Tuesday, September 10, 2019

The Call to 'Sacred Seeing'

I have a friend from my youth, Jacqui, who is an excellent photographer…I mean FANTASTIC! Her photos often inspire me, move me, and leave me speechless in their artistry and beauty. Her pictures need no commentary—they are brilliant in their creativity alone.

But Jacqui recently shared a meme on social media that included two of her photos—the two shown here—with an accompanying caption for each photo. And Jacqui’s message is an excellent and much-needed reminder of something I talk about often: the need for better vision…and more specifically, the kind of vision that can see the sacred intertwined within the ordinary.

As Jacqui explained in her post, the location of these photos is an ugly, wasted, vacant lot that is scheduled to be developed soon. There’s nothing of obvious value about this place. There’s nothing overtly beautiful to be found there. And yet she found it. Jacqui was able to see what most of us would miss. She noticed beauty in what would normally go unnoticed. She had eyes to see the sacred in the mundane.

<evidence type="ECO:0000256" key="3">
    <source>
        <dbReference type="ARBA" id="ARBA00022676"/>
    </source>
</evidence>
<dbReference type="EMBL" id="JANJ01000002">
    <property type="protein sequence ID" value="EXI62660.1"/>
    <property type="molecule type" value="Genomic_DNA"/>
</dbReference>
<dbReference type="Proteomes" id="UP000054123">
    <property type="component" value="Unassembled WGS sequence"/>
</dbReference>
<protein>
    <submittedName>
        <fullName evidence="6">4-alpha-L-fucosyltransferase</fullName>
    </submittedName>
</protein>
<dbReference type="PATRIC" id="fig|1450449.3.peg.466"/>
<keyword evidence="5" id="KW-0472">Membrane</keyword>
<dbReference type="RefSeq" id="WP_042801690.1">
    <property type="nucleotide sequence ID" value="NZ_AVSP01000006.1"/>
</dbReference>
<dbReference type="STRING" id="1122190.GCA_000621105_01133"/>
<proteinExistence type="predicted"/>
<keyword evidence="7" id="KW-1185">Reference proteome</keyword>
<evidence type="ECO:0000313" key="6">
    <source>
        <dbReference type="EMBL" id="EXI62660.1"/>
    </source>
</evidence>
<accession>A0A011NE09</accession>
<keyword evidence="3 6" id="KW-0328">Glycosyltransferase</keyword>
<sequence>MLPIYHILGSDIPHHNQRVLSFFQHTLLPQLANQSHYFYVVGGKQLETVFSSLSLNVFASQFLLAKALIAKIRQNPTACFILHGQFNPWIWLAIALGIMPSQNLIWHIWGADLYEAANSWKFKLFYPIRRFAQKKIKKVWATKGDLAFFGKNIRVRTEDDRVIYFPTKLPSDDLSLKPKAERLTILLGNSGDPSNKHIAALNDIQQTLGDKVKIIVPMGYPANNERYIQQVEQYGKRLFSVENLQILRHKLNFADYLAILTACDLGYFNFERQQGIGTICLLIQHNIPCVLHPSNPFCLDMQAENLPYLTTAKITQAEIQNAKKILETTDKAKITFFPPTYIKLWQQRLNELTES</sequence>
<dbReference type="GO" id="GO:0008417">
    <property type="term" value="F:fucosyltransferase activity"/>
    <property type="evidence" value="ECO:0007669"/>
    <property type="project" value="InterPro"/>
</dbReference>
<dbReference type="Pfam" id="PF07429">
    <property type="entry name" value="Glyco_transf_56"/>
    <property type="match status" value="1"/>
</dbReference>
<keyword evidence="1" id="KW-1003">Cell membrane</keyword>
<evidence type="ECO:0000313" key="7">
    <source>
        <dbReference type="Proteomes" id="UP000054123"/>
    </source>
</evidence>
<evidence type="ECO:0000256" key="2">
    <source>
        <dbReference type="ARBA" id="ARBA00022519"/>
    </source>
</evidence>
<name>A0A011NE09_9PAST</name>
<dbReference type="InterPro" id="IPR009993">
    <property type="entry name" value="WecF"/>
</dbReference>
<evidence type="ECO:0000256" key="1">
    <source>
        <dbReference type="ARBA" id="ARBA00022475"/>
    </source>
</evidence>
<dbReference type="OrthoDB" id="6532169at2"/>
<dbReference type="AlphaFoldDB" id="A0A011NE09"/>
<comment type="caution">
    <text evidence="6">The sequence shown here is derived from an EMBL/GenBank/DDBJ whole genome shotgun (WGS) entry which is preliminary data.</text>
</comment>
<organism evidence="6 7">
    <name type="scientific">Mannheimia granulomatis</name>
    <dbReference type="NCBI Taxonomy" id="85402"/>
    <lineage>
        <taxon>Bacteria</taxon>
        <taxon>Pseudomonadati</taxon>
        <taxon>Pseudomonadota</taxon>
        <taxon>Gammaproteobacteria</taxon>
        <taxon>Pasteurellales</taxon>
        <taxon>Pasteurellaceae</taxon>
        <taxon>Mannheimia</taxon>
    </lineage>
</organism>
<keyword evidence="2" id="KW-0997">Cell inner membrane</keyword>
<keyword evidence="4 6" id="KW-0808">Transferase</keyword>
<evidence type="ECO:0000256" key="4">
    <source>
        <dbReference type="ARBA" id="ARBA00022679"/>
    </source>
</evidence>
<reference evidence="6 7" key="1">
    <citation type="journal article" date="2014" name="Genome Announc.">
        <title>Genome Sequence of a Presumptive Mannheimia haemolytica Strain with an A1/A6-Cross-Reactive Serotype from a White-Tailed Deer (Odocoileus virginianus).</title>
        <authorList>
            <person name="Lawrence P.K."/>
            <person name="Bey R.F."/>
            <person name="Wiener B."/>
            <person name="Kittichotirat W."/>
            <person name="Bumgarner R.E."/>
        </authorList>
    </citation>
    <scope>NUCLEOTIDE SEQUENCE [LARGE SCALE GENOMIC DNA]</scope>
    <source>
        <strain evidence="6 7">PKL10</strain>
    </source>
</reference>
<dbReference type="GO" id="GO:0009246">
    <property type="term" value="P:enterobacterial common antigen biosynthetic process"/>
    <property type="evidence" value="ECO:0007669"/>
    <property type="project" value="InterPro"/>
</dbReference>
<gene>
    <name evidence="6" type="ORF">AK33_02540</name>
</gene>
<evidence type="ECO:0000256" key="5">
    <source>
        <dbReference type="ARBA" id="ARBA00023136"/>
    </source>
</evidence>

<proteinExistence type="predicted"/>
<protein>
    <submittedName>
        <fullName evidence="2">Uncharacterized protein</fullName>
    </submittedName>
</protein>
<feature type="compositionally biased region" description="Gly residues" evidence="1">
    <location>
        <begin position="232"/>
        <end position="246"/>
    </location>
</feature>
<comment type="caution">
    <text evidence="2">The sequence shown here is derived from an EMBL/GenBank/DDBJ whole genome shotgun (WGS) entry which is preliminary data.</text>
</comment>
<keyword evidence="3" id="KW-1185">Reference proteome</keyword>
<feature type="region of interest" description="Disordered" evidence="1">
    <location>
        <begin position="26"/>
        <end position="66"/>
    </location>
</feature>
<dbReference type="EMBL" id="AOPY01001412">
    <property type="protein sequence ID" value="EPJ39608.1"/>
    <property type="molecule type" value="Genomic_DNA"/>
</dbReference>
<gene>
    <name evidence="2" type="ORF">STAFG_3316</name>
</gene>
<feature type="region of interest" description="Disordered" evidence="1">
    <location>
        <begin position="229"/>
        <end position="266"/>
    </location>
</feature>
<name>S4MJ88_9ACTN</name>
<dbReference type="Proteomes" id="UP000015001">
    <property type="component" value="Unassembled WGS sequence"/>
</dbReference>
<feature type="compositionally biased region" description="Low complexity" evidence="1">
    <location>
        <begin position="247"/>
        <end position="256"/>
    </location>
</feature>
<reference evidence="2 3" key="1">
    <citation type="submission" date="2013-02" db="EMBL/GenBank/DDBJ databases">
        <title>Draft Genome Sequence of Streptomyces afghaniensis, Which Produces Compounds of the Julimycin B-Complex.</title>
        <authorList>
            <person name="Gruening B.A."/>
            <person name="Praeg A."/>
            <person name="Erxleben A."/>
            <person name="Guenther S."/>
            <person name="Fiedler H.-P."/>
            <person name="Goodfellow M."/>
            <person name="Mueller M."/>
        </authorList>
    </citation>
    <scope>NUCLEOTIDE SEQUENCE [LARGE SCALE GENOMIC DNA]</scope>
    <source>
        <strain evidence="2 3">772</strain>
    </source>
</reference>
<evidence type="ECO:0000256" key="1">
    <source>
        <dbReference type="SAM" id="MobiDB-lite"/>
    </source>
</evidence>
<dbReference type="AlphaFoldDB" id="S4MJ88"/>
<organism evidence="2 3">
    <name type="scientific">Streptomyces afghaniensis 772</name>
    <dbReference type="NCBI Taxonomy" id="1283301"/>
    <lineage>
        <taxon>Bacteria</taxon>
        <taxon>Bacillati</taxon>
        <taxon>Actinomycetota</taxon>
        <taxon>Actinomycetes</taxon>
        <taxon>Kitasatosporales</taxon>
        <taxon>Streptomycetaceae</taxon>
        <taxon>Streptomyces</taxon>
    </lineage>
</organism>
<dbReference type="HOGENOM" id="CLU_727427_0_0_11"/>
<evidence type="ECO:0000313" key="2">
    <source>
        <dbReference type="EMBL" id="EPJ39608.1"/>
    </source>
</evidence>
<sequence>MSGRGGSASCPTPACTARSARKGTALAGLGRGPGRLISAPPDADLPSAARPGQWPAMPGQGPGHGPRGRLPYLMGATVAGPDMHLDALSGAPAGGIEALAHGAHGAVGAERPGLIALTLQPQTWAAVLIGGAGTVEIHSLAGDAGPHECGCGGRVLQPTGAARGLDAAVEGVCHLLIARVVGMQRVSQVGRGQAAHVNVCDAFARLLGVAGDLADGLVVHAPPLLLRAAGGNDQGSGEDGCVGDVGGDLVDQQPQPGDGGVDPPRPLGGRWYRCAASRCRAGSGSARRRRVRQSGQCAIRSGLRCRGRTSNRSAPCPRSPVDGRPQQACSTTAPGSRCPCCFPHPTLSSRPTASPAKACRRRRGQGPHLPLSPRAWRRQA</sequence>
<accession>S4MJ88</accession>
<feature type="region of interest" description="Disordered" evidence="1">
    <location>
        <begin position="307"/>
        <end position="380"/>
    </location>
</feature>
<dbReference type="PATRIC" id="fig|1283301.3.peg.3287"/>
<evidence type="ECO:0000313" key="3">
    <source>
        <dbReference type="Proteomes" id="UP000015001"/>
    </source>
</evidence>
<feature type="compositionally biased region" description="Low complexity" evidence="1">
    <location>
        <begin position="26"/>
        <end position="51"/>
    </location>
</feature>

And this skill of sacred seeing is the same thing we are invited into as followers of Jesus. We are invited to notice the beauty and goodness of God all around us. We are tasked with seeing the ways in which the light of God so subtly breaks through the darkness of our world. We are called to witness the sacredness of God’s presence in the ordinary places of God’s creation. And, most of all, we are invited to see our friends, enemies, and neighbors with fresh vision—through the eyes of God—and to offer them the same love and grace that God does.

So, I offer thanks to my friend for reminding me of the need to see differently. May we all be encouraged, invited, and challenged to better vision—to see the world through the lens of God’s kingdom. May we all be able to pick out the sometimes-subtle, yet incredibly-profound presence of God all around us. And may we have eyes to see the ways in which the normally ordinary places of our existence are actually teeming with sacredness. May we learn the art of sacred seeing.

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